At the Citrus Research and Development Foundation’s (CRDF) Aug. 27 board of directors meeting, Chief Operating Officer Rick Dantzler provided information about a resolution of differences between CRDF and the University of Florida (UF). Since its formation in 2009, CRDF has operated as a direct support organization of UF.
This spring, UF reportedly indicated that CRDF would have to spend all of its research money with the UF Institute of Food and Agricultural Sciences (UF/IFAS), and that CRDF would need UF approval for research projects. CRDF balked at those proposals, and for at least several weeks it looked as if CRDF and UF might sever their 10-year relationship. By June, however, there were strong indications that the two organizations had resolved the issues and that the relationship would continue.
“I’m very pleased” that the matter has been resolved, Dantzler said in an interview after the recent CRDF meeting. “I’m also very grateful to the university for working with us to resolve these concerns.”
Dantzler said that although UF/IFAS is an outstanding research organization, “there are occasionally good ideas that come from other people, and we needed the flexibility” to sometimes use non-UF researchers. “The university recognized that and they have withdrawn their objection” to using other research institutions, he said.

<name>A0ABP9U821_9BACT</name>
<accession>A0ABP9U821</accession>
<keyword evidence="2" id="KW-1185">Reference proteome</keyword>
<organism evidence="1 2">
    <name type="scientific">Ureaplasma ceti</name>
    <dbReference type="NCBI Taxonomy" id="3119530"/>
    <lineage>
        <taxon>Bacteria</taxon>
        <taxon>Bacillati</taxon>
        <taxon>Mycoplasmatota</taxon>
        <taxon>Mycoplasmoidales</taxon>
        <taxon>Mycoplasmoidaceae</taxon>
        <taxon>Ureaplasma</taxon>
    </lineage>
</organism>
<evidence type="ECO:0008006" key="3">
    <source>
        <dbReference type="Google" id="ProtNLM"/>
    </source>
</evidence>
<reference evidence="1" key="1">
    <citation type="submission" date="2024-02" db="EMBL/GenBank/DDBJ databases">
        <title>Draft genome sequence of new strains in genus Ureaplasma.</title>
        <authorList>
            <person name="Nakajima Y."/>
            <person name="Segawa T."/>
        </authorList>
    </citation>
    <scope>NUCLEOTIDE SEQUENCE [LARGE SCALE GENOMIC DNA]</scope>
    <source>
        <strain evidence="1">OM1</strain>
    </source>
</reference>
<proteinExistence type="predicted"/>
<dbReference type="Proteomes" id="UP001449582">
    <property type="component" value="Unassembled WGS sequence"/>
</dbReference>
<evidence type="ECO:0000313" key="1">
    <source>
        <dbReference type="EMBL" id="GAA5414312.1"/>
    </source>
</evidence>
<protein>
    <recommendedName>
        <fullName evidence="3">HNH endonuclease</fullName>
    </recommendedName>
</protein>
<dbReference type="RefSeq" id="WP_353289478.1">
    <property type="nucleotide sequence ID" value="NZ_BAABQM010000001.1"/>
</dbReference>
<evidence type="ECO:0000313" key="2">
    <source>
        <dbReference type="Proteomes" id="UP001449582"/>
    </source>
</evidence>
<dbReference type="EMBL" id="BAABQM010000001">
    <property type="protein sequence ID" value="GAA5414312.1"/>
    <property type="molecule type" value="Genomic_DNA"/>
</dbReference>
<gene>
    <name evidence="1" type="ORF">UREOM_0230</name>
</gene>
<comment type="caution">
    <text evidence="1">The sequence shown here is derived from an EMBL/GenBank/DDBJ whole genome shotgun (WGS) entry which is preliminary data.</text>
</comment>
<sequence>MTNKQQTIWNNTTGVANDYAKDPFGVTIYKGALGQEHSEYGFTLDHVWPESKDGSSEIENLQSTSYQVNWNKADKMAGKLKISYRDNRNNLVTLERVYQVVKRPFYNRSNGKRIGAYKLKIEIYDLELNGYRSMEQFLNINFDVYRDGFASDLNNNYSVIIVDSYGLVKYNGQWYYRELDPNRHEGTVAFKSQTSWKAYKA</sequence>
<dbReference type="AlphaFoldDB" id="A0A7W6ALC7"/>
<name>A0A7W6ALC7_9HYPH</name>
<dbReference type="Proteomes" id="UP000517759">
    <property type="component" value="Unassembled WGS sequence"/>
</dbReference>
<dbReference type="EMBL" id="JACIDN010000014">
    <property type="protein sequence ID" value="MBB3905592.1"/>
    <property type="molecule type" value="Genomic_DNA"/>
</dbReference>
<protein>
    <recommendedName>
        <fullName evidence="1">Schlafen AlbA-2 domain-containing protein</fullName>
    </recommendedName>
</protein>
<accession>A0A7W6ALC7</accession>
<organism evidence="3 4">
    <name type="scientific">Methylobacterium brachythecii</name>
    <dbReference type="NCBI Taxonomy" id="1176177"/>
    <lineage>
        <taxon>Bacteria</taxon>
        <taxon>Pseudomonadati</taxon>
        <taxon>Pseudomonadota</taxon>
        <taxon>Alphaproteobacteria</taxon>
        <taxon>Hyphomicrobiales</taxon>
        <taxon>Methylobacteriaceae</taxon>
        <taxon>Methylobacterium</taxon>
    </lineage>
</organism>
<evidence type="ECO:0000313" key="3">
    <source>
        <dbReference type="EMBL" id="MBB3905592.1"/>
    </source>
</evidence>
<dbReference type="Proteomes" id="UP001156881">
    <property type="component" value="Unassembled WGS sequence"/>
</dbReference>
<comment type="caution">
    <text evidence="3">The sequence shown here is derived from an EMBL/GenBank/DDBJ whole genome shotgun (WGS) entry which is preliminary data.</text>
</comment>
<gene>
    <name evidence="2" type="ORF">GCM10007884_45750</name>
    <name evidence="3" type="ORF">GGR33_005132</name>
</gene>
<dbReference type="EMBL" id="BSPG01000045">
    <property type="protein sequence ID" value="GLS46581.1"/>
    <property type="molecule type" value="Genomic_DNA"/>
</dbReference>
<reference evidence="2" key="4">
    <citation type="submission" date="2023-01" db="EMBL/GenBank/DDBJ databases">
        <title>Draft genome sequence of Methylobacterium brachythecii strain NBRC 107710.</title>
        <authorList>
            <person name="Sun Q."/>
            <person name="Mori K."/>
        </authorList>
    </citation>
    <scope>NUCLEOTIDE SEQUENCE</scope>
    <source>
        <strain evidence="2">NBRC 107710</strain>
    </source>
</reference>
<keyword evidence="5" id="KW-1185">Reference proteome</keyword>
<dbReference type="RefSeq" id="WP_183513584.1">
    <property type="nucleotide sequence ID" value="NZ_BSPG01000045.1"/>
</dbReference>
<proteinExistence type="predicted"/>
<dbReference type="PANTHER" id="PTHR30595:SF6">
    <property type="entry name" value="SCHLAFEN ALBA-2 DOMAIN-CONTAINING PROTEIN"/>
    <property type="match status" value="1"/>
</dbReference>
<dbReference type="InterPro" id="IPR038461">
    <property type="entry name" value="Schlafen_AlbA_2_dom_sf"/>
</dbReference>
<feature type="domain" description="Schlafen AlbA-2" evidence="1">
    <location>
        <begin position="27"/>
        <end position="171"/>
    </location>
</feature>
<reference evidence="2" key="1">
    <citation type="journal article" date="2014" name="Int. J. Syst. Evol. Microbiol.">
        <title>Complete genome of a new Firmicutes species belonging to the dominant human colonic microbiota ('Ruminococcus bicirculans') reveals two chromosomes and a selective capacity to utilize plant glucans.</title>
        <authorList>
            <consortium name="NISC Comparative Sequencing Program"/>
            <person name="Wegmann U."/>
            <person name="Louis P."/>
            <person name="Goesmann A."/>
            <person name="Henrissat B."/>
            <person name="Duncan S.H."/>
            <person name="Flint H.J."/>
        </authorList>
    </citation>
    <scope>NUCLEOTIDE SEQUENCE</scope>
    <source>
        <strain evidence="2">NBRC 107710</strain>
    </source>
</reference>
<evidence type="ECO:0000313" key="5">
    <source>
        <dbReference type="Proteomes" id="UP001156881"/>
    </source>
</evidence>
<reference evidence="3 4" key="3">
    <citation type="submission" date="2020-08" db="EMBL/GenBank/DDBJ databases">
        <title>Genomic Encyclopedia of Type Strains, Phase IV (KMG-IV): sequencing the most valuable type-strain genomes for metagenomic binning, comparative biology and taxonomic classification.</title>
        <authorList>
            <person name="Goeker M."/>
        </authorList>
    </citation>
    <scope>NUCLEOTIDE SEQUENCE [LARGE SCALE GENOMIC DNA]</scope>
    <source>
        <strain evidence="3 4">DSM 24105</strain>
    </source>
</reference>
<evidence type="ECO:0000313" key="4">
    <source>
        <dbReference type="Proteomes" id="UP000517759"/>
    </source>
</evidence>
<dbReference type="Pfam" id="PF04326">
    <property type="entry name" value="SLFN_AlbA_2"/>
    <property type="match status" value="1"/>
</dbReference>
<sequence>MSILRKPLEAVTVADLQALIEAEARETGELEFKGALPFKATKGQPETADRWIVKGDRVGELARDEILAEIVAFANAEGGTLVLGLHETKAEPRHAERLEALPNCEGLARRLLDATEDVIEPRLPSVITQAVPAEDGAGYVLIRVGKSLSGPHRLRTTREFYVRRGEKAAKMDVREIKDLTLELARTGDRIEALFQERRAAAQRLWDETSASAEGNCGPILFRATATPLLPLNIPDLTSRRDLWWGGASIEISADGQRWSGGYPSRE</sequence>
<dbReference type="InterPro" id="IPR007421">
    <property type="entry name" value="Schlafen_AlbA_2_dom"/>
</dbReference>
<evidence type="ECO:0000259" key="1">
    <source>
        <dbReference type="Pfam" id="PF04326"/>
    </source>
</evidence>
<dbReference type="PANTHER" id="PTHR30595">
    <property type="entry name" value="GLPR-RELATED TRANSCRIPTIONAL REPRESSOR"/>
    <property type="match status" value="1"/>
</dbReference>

Dantzler also addressed the issue of university oversight of CRDF’s scientific research projects. “What the university said was, they never really intended to have veto authority over the science” but wanted to ensure the projects met accounting standards and other UF criteria. “We have no objection to that. So that’s been resolved,” he said.
According to Dantzler, these agreements have been documented into a memorandum of understanding. “So, hopefully from this point forward we won’t have this argument again,” he said.
“We receive a tremendous amount of benefits from being associated with the university,” Dantzler continued. “We have our office space provided, all kinds of technical support. We didn’t want the relationship to end. But we did need to be able to go wherever we must to find answers” to HLB and other major citrus production problems. “That was the deal we made with citrus growers in 2009, and the university recognized that, so I’m glad that all of this is behind us.”
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